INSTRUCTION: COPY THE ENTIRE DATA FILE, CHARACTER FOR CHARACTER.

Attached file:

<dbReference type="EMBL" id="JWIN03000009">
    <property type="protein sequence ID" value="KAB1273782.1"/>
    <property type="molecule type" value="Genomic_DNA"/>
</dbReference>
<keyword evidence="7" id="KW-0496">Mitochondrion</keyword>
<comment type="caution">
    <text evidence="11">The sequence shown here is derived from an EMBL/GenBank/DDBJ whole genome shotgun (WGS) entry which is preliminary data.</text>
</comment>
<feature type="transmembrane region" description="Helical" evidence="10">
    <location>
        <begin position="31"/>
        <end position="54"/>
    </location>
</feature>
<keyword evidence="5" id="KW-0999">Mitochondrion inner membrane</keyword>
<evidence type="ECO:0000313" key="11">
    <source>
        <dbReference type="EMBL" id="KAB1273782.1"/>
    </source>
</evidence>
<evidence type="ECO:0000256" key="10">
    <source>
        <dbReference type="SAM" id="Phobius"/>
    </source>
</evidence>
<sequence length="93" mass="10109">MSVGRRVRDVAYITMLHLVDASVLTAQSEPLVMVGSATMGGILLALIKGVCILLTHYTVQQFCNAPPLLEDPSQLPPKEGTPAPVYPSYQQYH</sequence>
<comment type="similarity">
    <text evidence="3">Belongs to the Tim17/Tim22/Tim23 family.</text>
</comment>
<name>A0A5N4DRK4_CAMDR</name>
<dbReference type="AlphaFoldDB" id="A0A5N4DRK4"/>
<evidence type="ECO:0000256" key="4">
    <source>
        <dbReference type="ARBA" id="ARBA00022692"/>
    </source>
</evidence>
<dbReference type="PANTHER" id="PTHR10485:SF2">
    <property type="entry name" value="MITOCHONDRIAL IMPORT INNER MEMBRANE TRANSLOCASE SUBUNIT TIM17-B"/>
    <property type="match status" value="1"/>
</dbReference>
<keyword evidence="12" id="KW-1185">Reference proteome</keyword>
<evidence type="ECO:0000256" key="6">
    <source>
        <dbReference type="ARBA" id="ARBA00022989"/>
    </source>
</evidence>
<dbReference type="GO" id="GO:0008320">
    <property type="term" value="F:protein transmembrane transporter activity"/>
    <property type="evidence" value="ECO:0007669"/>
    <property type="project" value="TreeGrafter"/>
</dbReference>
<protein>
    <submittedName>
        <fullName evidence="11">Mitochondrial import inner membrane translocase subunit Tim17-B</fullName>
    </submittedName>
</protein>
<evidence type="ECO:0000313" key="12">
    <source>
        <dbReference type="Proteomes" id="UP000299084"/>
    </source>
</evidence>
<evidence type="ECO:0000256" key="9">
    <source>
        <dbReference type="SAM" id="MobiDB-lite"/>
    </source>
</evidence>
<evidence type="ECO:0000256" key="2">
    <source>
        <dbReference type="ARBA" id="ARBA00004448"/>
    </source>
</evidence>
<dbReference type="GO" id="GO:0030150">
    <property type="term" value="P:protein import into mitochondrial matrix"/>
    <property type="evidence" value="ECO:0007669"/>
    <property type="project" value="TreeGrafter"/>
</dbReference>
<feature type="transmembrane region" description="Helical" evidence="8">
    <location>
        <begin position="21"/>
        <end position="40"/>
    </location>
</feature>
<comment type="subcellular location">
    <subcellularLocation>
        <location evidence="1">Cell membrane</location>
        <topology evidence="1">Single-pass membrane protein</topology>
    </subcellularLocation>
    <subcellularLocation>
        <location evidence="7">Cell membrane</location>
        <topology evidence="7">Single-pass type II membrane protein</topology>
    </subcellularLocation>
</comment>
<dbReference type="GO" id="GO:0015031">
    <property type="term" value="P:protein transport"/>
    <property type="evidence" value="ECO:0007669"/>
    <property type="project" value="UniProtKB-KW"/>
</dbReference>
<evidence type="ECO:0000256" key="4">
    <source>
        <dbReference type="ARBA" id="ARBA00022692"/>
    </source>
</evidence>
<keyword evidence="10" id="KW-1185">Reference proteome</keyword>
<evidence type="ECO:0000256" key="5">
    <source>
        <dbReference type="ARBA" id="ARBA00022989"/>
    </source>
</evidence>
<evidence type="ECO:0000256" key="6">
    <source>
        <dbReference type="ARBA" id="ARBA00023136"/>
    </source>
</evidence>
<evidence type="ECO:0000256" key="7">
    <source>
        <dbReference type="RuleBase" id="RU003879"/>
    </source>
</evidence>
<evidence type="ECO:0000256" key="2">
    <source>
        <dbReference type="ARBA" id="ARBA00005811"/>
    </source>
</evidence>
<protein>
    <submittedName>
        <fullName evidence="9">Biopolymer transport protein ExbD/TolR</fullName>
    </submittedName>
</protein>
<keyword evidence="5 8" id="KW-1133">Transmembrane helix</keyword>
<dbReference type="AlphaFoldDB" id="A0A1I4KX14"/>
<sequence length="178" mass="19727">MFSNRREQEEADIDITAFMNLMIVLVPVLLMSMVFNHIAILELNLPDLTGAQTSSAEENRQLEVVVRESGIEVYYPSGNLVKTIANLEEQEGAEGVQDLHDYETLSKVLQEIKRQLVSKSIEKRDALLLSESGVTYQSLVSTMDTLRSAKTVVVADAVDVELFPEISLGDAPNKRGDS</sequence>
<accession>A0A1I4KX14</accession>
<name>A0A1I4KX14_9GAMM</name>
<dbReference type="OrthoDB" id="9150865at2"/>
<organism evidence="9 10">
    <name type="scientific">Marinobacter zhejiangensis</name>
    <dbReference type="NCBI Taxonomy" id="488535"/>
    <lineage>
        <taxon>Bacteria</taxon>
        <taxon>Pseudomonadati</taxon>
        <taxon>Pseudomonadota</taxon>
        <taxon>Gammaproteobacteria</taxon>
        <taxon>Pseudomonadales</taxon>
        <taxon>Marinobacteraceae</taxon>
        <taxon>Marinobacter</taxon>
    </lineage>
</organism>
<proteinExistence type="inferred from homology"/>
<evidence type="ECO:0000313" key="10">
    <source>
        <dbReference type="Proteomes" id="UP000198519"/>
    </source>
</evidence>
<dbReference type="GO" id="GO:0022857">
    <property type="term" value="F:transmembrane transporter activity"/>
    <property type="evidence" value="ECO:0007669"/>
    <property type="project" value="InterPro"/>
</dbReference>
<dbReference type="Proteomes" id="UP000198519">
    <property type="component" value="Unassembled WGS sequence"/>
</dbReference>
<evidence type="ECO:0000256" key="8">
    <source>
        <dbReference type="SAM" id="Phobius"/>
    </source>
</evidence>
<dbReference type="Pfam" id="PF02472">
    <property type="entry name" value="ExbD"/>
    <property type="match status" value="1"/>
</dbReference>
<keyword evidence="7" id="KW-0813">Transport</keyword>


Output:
<dbReference type="EMBL" id="JWIN03000009">
    <property type="protein sequence ID" value="KAB1273782.1"/>
    <property type="molecule type" value="Genomic_DNA"/>
</dbReference>
<keyword evidence="7" id="KW-0496">Mitochondrion</keyword>
<comment type="caution">
    <text evidence="11">The sequence shown here is derived from an EMBL/GenBank/DDBJ whole genome shotgun (WGS) entry which is preliminary data.</text>
</comment>
<feature type="transmembrane region" description="Helical" evidence="10">
    <location>
        <begin position="31"/>
        <end position="54"/>
    </location>
</feature>
<keyword evidence="5" id="KW-0999">Mitochondrion inner membrane</keyword>
<evidence type="ECO:0000313" key="11">
    <source>
        <dbReference type="EMBL" id="KAB1273782.1"/>
    </source>
</evidence>
<evidence type="ECO:0000256" key="10">
    <source>
        <dbReference type="SAM" id="Phobius"/>
    </source>
</evidence>
<sequence length="93" mass="10109">MSVGRRVRDVAYITMLHLVDASVLTAQSEPLVMVGSATMGGILLALIKGVCILLTHYTVQQFCNAPPLLEDPSQLPPKEGTPAPVYPSYQQYH</sequence>
<comment type="similarity">
    <text evidence="3">Belongs to the Tim17/Tim22/Tim23 family.</text>
</comment>
<name>A0A5N4DRK4_CAMDR</name>
<dbReference type="AlphaFoldDB" id="A0A5N4DRK4"/>
<evidence type="ECO:0000256" key="4">
    <source>
        <dbReference type="ARBA" id="ARBA00022692"/>
    </source>
</evidence>
<dbReference type="PANTHER" id="PTHR10485:SF2">
    <property type="entry name" value="MITOCHONDRIAL IMPORT INNER MEMBRANE TRANSLOCASE SUBUNIT TIM17-B"/>
    <property type="match status" value="1"/>
</dbReference>
<keyword evidence="12" id="KW-1185">Reference proteome</keyword>
<evidence type="ECO:0000256" key="6">
    <source>
        <dbReference type="ARBA" id="ARBA00022989"/>
    </source>
</evidence>
<dbReference type="GO" id="GO:0008320">
    <property type="term" value="F:protein transmembrane transporter activity"/>
    <property type="evidence" value="ECO:0007669"/>
    <property type="project" value="TreeGrafter"/>
</dbReference>
<protein>
    <submittedName>
        <fullName evidence="11">Mitochondrial import inner membrane translocase subunit Tim17-B</fullName>
    </submittedName>
</protein>
<evidence type="ECO:0000313" key="12">
    <source>
        <dbReference type="Proteomes" id="UP000299084"/>
    </source>
</evidence>
<evidence type="ECO:0000256" key="9">
    <source>
        <dbReference type="SAM" id="MobiDB-lite"/>
    </source>
</evidence>
<evidence type="ECO:0000256" key="2">
    <source>
        <dbReference type="ARBA" id="ARBA00004448"/>
    </source>
</evidence>
<dbReference type="GO" id="GO:0030150">
    <property type="term" value="P:protein import into mitochondrial matrix"/>
    <property type="evidence" value="ECO:0007669"/>
    <property type="project" value="TreeGrafter"/>
</dbReference>
<feature type="transmembrane region" description="Helical" evidence="8">
    <location>
        <begin position="21"/>
        <end position="40"/>
    </location>
</feature>
<comment type="subcellular location">
    <subcellularLocation>
        <location evidence="1">Cell membrane</location>
        <topology evidence="1">Single-pass membrane protein</topology>
    </subcellularLocation>
    <subcellularLocation>
        <location evidence="7">Cell membrane</location>
        <topology evidence="7">Single-pass type II membrane protein</topology>
    </subcellularLocation>
</comment>
<dbReference type="GO" id="GO:0015031">
    <property type="term" value="P:protein transport"/>
    <property type="evidence" value="ECO:0007669"/>
    <property type="project" value="UniProtKB-KW"/>
</dbReference>
<evidence type="ECO:0000256" key="4">
    <source>
        <dbReference type="ARBA" id="ARBA00022692"/>
    </source>
</evidence>
<keyword evidence="10" id="KW-1185">Reference proteome</keyword>
<evidence type="ECO:0000256" key="5">
    <source>
        <dbReference type="ARBA" id="ARBA00022989"/>
    </source>
</evidence>
<evidence type="ECO:0000256" key="6">
    <source>
        <dbReference type="ARBA" id="ARBA00023136"/>
    </source>
</evidence>
<evidence type="ECO:0000256" key="7">
    <source>
        <dbReference type="RuleBase" id="RU003879"/>
    </source>
</evidence>
<evidence type="ECO:0000256" key="2">
    <source>
        <dbReference type="ARBA" id="ARBA00005811"/>
    </source>
</evidence>
<protein>
    <submittedName>
        <fullName evidence="9">Biopolymer transport protein ExbD/TolR</fullName>
    </submittedName>
</protein>
<keyword evidence="5 8" id="KW-1133">Transmembrane helix</keyword>
<dbReference type="AlphaFoldDB" id="A0A1I4KX14"/>
<sequence length="178" mass="19727">MFSNRREQEEADIDITAFMNLMIVLVPVLLMSMVFNHIAILELNLPDLTGAQTSSAEENRQLEVVVRESGIEVYYPSGNLVKTIANLEEQEGAEGVQDLHDYETLSKVLQEIKRQLVSKSIEKRDALLLSESGVTYQSLVSTMDTLRSAKTVVVADAVDVELFPEISLGDAPNKRGDS</sequence>
<accession>A0A1I4KX14</accession>
<name>A0A1I4KX14_9GAMM</name>
<dbReference type="OrthoDB" id="9150865at2"/>
<organism evidence="9 10">
    <name type="scientific">Marinobacter zhejiangensis</name>
    <dbReference type="NCBI Taxonomy" id="488535"/>
    <lineage>
        <taxon>Bacteria</taxon>
        <taxon>Pseudomonadati</taxon>
        <taxon>Pseudomonadota</taxon>
        <taxon>Gammaproteobacteria</taxon>
        <taxon>Pseudomonadales</taxon>
        <taxon>Marinobacteraceae</taxon>
        <taxon>Marinobacter</taxon>
    </lineage>
</organism>
<proteinExistence type="inferred from homology"/>
<evidence type="ECO:0000313" key="10">
    <source>
        <dbReference type="Proteomes" id="UP000198519"/>
    </source>
</evidence>
<dbReference type="GO" id="GO:0022857">
    <property type="term" value="F:transmembrane transporter activity"/>
    <property type="evidence" value="ECO:0007669"/>
    <property type="project" value="InterPro"/>
</dbReference>
<dbReference type="Proteomes" id="UP000198519">
    <property type="component" value="Unassembled WGS sequence"/>
</dbReference>
<evidence type="ECO:0000256" key="8">
    <source>
        <dbReference type="SAM" id="Phobius"/>
    </source>
</evidence>
<dbReference type="Pfam" id="PF02472">
    <property type="entry name" value="ExbD"/>
    <property type="match status" value="1"/>
</dbReference>
<keyword evidence="7" id="KW-0813">Transport</keyword>